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Acquire new competences that will enable students to assume significant responsibility within a tourism and leisure management organisation Further develop transferable skills necessary for employment requiring the exercise of personal responsibility and decision-making Present, evaluate, and interpret qualitative and quantitative data, to develop lines of argument and make judgements in accordance with theories relating to tourism and leisure management 9 Intended learning outcomes - the programme provides opportunities for students to develop and demonstrate knowledge and understanding, skills, qualities and other attributes in the following areas: Intended Learning Outcomes summary Knowledge and understanding A1. To demonstrate an understanding of management theories as applied to tourism and leisure A2. To demonstrate an understanding of key concepts of social science theories applied to tourism and leisure A3. To apply theoretical perspectives to practical situations and the work environment A4. To assess the relationship between the production, supply and consumption of a range of consumer goods and services with respect to Tourism & Leisure A5. To describe and evaluate ethical and sustainable practices related to Tourism & Leisure A6. To design and apply research to a chosen area of study Teaching, learning and assessment methods used to enable outcomes to be achieved and demonstrated Acquisition of A1-A6 is gained through structured lectures, workshops, fieldwork and seminars. Group exercises and presentations ensure that students gain an understanding and experience of teamwork. A work based learning placement enables students to apply theory to practical situations. Independent study is encouraged and is supported by formal lectures, workshops and tutorial sessions. Students are encouraged to use a variety of ICT and media to broaden their understanding of the subject. Assessment Formal evaluation of knowledge and understanding is through seen and unseen written examinations, assessed coursework such as essays, reports, learning logs, portfolios and individual and group presentations. Skills and other attributes Intellectual Skills B1. To analyse, synthesise, summarise and evaluate information B2. To reason and discriminate critically B3. To identify and solve problems individually and/or co-operatively B4. To integrate lines of evidence from a range of sources to support findings or hypotheses B5. To demonstrate and exercise independent thinking B6. To demonstrate reflective skills B7. To demonstrate research and fieldwork skills Teaching, learning and assessment methods used to enable outcomes to be achieved and demonstrated Academic skills are developed through Centre teaching and learning strategies. Additionally; all modules in the programme emphasise the need for independant student learning, involving students in task-based activities followed by discussion and feedback (B1-B7). Assessment Intellectual skills (B1- B5) are assessed throughout the programme in seen and unseen written examinations and coursework, for example case studies, essays, individual and group reports and presentations. Both B6 and B7 are developed during workshops, reflective writing, peer review processes and group work. Professional practical skills C1. To analyse, design and use various research methods C2. To search for, select and interpret information from a variety of sources and report results using appropriate communication skills C3. To develop appropriate practical skills relevant to the programme of study C4. To develop appropriate quantitative and qualitative research skills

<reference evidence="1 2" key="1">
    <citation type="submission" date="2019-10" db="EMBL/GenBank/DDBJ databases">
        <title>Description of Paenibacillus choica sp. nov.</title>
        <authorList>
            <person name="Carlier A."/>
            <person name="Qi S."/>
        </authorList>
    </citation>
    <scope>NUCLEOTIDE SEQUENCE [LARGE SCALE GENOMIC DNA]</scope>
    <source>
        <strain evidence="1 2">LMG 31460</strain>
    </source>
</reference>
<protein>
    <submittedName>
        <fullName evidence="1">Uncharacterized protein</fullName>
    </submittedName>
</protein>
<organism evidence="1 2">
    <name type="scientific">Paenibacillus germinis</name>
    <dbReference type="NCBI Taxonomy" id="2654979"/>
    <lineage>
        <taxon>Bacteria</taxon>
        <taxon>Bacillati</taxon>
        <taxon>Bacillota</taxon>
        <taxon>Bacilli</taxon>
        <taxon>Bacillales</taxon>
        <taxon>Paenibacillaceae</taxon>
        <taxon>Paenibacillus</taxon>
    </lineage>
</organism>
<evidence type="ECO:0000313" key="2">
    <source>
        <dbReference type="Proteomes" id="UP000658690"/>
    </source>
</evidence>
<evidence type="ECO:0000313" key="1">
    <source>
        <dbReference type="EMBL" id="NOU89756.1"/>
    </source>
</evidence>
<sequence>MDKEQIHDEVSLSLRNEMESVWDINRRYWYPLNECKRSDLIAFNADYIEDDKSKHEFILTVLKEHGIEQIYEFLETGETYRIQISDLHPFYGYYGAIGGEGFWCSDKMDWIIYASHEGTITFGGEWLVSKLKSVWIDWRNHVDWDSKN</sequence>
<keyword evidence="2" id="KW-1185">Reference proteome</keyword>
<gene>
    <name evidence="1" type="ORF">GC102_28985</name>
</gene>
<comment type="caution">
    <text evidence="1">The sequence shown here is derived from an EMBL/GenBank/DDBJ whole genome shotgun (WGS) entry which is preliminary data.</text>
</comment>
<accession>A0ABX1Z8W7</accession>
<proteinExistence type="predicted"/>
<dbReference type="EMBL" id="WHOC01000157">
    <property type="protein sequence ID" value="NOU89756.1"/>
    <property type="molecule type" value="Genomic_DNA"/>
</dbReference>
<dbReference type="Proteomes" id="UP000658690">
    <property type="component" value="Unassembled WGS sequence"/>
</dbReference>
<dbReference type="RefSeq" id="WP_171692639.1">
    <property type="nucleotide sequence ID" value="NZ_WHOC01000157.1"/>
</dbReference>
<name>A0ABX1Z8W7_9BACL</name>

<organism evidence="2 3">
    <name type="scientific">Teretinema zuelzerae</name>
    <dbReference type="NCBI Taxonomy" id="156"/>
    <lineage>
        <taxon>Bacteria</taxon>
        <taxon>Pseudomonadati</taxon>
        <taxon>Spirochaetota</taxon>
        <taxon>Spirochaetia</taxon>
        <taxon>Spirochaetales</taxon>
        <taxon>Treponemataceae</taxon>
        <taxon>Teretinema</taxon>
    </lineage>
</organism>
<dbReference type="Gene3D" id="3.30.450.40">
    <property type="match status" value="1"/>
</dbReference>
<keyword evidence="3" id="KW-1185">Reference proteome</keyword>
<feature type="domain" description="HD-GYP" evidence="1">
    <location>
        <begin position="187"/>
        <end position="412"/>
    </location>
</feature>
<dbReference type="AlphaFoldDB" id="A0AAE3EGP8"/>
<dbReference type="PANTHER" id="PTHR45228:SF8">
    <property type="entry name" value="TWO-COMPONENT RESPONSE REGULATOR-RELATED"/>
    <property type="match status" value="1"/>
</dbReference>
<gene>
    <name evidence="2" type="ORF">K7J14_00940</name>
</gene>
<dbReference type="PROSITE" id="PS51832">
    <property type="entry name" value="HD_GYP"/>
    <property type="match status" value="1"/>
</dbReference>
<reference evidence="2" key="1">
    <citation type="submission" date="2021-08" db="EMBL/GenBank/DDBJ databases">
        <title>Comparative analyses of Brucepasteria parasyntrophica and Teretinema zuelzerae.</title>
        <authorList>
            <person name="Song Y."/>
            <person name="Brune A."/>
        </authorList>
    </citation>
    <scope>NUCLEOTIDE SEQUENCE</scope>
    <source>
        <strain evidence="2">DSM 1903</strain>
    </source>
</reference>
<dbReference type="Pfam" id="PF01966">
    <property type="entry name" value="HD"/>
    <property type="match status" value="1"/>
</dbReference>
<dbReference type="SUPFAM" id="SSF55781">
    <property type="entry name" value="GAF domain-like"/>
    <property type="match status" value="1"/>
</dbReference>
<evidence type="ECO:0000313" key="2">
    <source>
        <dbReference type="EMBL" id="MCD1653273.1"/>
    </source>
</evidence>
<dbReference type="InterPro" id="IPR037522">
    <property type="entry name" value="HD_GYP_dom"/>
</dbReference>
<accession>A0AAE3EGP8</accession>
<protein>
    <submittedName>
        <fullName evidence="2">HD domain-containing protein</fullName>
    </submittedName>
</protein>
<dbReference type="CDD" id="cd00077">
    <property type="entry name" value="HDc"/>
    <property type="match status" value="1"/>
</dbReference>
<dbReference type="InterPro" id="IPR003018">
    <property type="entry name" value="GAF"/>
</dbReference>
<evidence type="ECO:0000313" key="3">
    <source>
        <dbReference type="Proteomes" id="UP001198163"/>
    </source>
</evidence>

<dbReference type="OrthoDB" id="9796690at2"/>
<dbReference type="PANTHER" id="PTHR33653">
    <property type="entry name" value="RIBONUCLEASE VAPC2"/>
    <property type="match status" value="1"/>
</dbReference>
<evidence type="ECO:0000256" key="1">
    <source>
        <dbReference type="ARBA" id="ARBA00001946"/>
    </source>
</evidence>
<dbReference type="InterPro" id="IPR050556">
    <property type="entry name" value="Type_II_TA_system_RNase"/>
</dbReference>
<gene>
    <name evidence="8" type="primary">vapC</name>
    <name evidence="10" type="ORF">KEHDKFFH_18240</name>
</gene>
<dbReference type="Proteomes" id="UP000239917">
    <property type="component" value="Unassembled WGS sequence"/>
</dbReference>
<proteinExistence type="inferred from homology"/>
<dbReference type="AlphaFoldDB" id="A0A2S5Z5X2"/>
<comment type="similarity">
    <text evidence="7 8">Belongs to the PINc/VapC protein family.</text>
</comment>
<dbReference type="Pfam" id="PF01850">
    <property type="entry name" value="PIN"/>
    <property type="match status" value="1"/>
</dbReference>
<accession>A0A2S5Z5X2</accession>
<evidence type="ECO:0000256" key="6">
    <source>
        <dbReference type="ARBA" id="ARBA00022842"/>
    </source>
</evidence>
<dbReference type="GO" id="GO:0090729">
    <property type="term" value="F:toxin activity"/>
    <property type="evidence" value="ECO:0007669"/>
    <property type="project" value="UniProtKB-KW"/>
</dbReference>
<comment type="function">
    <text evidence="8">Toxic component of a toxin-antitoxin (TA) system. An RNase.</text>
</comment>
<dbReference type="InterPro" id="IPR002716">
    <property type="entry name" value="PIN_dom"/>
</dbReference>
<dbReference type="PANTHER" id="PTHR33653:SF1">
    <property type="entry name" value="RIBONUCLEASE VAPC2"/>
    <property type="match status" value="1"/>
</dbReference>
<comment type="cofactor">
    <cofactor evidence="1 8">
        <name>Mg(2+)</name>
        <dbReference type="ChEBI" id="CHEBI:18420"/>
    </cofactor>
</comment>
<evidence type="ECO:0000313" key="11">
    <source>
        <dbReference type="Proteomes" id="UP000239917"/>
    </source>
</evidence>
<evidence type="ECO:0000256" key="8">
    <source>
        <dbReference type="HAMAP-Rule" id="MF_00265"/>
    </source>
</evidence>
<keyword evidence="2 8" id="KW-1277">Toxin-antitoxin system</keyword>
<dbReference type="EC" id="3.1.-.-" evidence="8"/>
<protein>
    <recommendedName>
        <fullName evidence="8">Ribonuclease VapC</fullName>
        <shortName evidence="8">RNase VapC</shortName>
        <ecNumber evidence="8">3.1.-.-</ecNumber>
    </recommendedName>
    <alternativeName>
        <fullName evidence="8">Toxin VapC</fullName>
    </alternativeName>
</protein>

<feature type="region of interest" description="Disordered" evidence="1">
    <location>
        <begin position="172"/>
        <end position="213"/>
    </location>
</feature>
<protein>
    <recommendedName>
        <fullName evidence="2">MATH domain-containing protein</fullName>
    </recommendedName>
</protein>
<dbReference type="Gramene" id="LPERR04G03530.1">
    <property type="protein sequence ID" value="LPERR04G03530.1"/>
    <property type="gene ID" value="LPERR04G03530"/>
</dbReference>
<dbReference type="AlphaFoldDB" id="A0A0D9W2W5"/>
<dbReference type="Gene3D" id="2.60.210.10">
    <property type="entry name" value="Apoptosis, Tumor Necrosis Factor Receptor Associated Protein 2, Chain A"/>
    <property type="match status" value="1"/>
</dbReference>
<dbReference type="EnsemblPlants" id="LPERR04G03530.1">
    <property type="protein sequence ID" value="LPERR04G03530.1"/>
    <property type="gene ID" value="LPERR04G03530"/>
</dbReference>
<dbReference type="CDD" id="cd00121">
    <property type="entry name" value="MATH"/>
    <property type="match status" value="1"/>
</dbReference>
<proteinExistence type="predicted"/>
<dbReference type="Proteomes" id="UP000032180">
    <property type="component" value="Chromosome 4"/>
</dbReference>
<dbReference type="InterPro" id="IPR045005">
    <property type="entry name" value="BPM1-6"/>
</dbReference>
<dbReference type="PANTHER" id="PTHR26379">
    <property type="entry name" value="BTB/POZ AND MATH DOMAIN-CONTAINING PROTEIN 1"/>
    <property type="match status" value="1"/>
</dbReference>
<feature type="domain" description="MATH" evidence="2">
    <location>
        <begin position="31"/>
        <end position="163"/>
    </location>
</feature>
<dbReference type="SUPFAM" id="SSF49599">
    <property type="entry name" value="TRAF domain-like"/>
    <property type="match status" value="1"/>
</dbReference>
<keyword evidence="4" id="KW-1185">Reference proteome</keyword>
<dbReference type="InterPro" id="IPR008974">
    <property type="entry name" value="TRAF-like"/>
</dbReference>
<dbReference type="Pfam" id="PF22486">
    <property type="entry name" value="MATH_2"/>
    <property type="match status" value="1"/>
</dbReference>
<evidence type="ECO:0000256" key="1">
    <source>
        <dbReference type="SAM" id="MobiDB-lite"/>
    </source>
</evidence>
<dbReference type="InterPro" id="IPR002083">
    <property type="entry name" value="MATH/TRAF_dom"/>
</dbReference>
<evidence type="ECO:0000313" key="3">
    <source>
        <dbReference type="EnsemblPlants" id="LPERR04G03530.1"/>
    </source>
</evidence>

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C5. To apply appropriate concepts from social science and management discourse C6. To recognise and apply safe professional working practices C7. To develop students decision-making skills Teaching, learning and assessment methods used to enable outcomes to be achieved and demonstrated All students receive initial generic and module specific guidance and specialist induction on the identification, location and use of multimedia materials in the LRC. Guidance for the production of coursework, exam preparation, presentations and dissertations are provided at modular level. Criteria for assessment accompany individual assignments. Indicative and essential sources accompany module outlines. Assessment Skills C1-C7 are assessed through a variety of written coursework, unseen and seen examinations, presentations, fieldwork projects and work related learning projects. Transferable / key skills D1. To communicate effectively to audiences using appropriate methods D2. To manage time and work to deadlines D3. To recognise, explain and evaluate moral and ethical issues associated with the subject D4. To exploit ICT and resources efficiently and effectively D5. To manage a responsible, adaptable and flexible approach to study and work D6. To participate constructively in groups Teaching, learning and assessment methods used to enable outcomes to be achieved and demonstrated Verbal and written feedback foster reflective awareness and independent learning (D1-D5). Deadlines across modules on the programme are set carefully to minimise bunching and promote effective time management (D2). Support is given to develop independent skills (D4, D5). Group work is encouraged through task-based discussions, workshops and assignments (D6). ICT and study skills are developed progressively (e.g. searching for and presenting information using ICT tools and resources) through levels 2 and 3 (D4). Assessment Effective communication is assessed in all areas of students' work (D1). Group-working skills are assessed through group-based research projects, portfolios and case-studies (D1, D5, D6). Individual coursework, essays, reports, presentations, seen and unseen written exams assess D1-D5. Students are encouraged to identify their strengths and weaknesses and set appropriate goals and strategies for achievement (D1-D6). 10. Route/Pathway/Field requirements, levels, modules, credits and awards The course is studied over three years full time and up to seven years part-time. It is primarily a university-based course apart from one period of work related learning, which is part of a core module at level three. The university year is 30 weeks long and is split into two semesters; modules run either year long or half yearly. At each level of study 120 credits are required to complete the year. All modules at Levels 4 and 5 are core however the students have the opportunity to study 12 credits of optional modules at Level 6. Students studying Level 6 during the academic year 2011-2012 will study the following: *96 Core Credits 6001TEF Dissertation (36c) 6015TEF Work Based Learning 2 (24c) 6030TEF Strategy & the Management of Change (12c) 6034TEF Quality Management (12c) 6045TEF Sustainable & Ethical Tourism (12c) *24 Optional Credits 6022TEF Retail Marketing (12c) 6023TEF Urban Tourism, Heritage & Culture (12c) 6029TEF International Marketing (12c) 6035TEF Event Management & Development (12c) Award Requirements